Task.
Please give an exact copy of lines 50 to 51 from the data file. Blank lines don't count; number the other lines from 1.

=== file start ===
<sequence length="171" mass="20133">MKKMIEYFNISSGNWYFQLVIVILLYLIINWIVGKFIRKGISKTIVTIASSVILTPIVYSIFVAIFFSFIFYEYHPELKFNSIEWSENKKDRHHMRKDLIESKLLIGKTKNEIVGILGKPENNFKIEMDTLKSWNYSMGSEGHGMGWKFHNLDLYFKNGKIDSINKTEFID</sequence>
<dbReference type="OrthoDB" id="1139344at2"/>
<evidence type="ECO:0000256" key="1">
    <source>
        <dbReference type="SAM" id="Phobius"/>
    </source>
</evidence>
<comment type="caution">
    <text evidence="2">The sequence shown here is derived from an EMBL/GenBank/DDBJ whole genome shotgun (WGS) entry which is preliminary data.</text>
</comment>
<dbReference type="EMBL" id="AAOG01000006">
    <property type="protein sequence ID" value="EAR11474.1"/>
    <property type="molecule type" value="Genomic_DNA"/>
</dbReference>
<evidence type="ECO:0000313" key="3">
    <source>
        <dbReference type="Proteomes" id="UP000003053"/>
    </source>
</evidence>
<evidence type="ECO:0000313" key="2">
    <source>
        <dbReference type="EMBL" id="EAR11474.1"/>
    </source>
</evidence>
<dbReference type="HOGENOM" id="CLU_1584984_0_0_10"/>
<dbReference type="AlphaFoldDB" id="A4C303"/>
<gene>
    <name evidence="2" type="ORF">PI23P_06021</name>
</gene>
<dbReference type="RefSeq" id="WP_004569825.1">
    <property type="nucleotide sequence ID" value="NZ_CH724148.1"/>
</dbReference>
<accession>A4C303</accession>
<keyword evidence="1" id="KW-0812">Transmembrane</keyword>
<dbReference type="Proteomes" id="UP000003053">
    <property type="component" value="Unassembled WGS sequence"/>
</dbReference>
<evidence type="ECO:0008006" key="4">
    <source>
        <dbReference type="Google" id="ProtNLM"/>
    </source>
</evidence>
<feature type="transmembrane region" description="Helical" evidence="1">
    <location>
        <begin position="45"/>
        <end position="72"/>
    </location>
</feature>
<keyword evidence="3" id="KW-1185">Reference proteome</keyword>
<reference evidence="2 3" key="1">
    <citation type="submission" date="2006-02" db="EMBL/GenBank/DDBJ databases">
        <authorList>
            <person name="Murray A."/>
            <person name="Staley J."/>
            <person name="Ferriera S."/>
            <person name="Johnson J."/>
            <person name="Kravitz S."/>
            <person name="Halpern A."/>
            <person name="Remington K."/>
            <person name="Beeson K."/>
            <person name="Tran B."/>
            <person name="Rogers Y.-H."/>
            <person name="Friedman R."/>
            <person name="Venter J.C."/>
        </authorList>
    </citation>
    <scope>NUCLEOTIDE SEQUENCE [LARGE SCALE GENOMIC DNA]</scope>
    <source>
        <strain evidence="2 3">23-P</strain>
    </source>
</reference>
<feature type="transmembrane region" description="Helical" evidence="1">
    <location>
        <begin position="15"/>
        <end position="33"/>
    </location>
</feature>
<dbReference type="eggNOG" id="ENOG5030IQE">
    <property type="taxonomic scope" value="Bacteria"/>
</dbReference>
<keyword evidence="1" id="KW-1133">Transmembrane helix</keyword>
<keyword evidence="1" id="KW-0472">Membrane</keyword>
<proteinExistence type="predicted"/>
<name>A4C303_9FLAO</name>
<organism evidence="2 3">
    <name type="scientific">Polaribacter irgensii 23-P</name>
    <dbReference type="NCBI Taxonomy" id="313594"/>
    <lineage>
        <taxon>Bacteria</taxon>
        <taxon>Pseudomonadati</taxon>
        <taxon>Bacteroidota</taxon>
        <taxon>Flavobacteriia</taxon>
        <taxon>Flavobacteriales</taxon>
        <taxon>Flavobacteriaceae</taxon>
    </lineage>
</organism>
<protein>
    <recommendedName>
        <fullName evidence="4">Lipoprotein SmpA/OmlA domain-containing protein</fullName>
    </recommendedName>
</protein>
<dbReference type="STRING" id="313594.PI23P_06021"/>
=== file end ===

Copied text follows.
<reference evidence="2 3" key="1">
    <citation type="submission" date="2006-02" db="EMBL/GenBank/DDBJ databases">